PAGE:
so much the blood had run all the way down his
side. This made him very weak. He then made for
the communications trench which ran from the
front line to the rear. He found it to be
impassable as it was full of reinforcement and
soldiers bringing ammunition to the battle.
14th Infantry Battalion
Canadians at the front in 1916, with troops
leaving front line trenches while relief units
moved in to take over.
He said the wounds to his side were much more
painful than his arm. He began to walk along the
trench in a field. He ran when the pain wasnt as
bad and walked when he couldnt run anymore.
During this time he saw a Scottish Soldier
running ahead of him when a shell struck the
soldier. He said the soldier had completely
disappeared in the explosion.
He described the shelling was constant but he
continued across the battlefield for about 2
miles when he eventually reached a first aid
station behind a mountain. He was treated and had
a cup of coffee.
The 'walking wounded', making their own way to
medical care, receive a welcome drink behind the
lines. A horse-drawn ambulance stands ready to
carry the less mobile. Near Ypres, 1916.
14th Infantry Battalion
Members of a Field Ambulance apply dressings to a
wounded soldier near the front
14th Infantry Battalion
A wounded man being unloaded from an ambulance at
a Casualty Clearing Station in 1916. Usually
located from six to eight kilometers behind the
front. Casualty Clearing Stations were the first
stage in the evacuation system where the wounded
could receive attention from a qualified surgeon.
14th Infantry Battalion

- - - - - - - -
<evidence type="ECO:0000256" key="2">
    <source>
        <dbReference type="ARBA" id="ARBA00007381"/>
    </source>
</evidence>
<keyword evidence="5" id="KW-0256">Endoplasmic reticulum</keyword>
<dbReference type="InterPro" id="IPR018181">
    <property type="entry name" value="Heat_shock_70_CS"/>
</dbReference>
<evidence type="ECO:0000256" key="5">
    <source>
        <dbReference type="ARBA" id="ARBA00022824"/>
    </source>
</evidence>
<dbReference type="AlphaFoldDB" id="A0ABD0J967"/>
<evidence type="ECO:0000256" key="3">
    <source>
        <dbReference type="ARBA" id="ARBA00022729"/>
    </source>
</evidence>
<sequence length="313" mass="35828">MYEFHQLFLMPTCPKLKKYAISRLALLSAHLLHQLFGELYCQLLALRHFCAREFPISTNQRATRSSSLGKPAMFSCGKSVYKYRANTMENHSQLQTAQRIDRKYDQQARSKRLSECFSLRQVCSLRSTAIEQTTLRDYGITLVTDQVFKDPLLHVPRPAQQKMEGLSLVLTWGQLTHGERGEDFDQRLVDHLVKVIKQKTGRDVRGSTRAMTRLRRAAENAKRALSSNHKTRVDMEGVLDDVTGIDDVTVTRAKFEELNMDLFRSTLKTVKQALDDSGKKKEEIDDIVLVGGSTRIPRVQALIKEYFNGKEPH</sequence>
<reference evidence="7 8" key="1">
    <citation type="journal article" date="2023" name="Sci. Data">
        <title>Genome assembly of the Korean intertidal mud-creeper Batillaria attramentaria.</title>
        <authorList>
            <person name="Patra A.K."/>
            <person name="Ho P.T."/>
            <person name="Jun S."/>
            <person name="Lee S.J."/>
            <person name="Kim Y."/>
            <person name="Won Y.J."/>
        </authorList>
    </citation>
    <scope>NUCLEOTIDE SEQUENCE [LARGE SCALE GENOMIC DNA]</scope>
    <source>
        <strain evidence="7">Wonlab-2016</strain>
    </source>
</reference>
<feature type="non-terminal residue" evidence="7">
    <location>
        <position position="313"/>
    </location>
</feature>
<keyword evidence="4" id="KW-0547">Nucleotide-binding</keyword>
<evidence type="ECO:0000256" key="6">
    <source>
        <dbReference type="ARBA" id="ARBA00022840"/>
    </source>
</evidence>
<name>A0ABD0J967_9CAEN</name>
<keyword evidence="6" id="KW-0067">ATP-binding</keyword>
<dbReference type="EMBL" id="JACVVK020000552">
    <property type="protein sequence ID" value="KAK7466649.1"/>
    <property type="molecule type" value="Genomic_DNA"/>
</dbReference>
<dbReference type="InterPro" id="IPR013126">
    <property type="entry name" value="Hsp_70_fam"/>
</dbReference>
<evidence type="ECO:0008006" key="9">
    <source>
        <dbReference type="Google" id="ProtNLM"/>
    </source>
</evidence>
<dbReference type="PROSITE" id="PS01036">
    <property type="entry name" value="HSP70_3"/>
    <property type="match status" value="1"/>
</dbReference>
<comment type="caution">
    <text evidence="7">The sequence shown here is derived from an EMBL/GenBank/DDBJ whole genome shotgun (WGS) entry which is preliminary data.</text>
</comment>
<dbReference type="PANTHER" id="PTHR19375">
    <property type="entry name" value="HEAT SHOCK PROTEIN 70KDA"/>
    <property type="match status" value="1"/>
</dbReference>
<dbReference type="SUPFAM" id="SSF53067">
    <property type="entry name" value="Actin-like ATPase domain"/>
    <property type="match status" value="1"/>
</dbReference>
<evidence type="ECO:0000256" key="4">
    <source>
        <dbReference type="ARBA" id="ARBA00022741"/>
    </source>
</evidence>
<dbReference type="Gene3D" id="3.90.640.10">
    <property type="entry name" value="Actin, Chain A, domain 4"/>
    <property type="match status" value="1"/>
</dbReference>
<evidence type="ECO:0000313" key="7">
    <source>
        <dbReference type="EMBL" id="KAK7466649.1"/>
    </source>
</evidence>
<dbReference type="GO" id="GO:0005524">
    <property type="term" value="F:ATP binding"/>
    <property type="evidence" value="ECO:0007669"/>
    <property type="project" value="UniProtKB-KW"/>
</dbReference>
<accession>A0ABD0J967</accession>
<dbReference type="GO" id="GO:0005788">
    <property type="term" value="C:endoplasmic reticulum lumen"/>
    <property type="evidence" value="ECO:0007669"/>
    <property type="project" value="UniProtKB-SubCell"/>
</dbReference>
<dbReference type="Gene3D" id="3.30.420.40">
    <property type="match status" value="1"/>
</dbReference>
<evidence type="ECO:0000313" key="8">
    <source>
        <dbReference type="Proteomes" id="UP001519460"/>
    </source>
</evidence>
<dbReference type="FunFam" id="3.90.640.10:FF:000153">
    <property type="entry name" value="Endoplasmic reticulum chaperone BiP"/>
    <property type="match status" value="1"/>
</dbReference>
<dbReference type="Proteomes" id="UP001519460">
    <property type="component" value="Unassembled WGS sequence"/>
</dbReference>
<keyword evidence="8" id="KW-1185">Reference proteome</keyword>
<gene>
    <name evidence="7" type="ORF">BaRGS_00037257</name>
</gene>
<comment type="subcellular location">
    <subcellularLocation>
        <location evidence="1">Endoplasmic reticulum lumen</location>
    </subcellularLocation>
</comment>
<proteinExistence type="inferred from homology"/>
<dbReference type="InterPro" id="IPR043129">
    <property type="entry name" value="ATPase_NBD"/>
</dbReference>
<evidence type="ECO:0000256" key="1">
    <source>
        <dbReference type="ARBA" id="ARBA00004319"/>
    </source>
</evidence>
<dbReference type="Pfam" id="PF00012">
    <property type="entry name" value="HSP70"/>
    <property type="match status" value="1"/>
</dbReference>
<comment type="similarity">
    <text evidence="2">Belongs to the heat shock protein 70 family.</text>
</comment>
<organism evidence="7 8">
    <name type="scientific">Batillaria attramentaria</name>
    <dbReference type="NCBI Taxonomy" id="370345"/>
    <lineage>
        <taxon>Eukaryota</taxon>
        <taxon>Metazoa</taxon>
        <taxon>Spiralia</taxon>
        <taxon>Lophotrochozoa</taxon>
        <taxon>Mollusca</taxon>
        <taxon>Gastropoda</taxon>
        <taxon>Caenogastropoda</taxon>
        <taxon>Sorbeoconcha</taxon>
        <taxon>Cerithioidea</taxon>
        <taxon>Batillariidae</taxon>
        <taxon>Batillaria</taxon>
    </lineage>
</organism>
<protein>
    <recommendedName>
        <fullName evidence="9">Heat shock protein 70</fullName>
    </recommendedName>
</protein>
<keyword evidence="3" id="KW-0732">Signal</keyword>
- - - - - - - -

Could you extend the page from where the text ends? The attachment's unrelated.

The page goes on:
Casualty Clearing Station No. 3, in 1916.
Following evacuation from the front, the
seriously wounded could receive surgical
treatment here before being evacuated to larger
hospitals even farther from the front lines.
14th Infantry Battalion
July 1916
Patients in a ward, Casualty Clearing Station No.
1, near Ypres, July 1916
14th Infantry Battalion
Military regulations permitted nursing sisters to
go no closer to the front than the Casualty
Clearing Station. Here, a surgical team,
including a nursing sister, works on a wounded
patient at Casualty Clearing Station No. 2, Remy
Siding near Poperinghe.
14th Infantry Battalion
July 1916
A patient being loaded onto a hospital train at a
Casualty Clearing Station, for transport to a
larger Stationary or General Hospital farther
back the Somme, 1916. Casualty Clearing Stations
were usually located next to railway lines to
allow patients to be evacuated by train.
Corporal Edmund Allain Wounded June 6, 1916
The intensity of World War I trench warfare meant
that about 10 of the fighting soldiers were
killed. This compared 4.5 killed during World
War II. For British and Dominion troops serving
on the Western Front, the proportion of killed
was 12 while the total proportion of troops who
became casualties (killed or wounded) was 56.
14th Infantry Battalion
14th Infantry Battalion
German supplies captured by the Canadians near
Memorial to the fallen heroes of the 14th
14th Infantry Battalion
Soldiers of the 14th Battalion at an unknown
village in Belgium
The following is a brief account in his own
words (in French) of his days in the Great War
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He lived his life with 1 arm shorter than the
other and endured several operations

Like many soldiers he had a sweet heart back
home. Her name was Sophie. The following is a
letter he sent to her after he returned to New
Brunswick . He apologizes for not having yet
called on her and writes her a poem.
What I love the most in a garden, are the
flowers But in the world, you are loved
greater in my heart
Edmund Allain
October 31st, 1917
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They spent a long life together
Edmond Allain was a tremendously brave and
courageous man . He witnessed horrors of war
unimaginable to most people. Throughout his life
he enjoyed telling stories of his past but always
remained humble. I am proud to be his grandson.
The End
(To be posted soon Camp Ripple)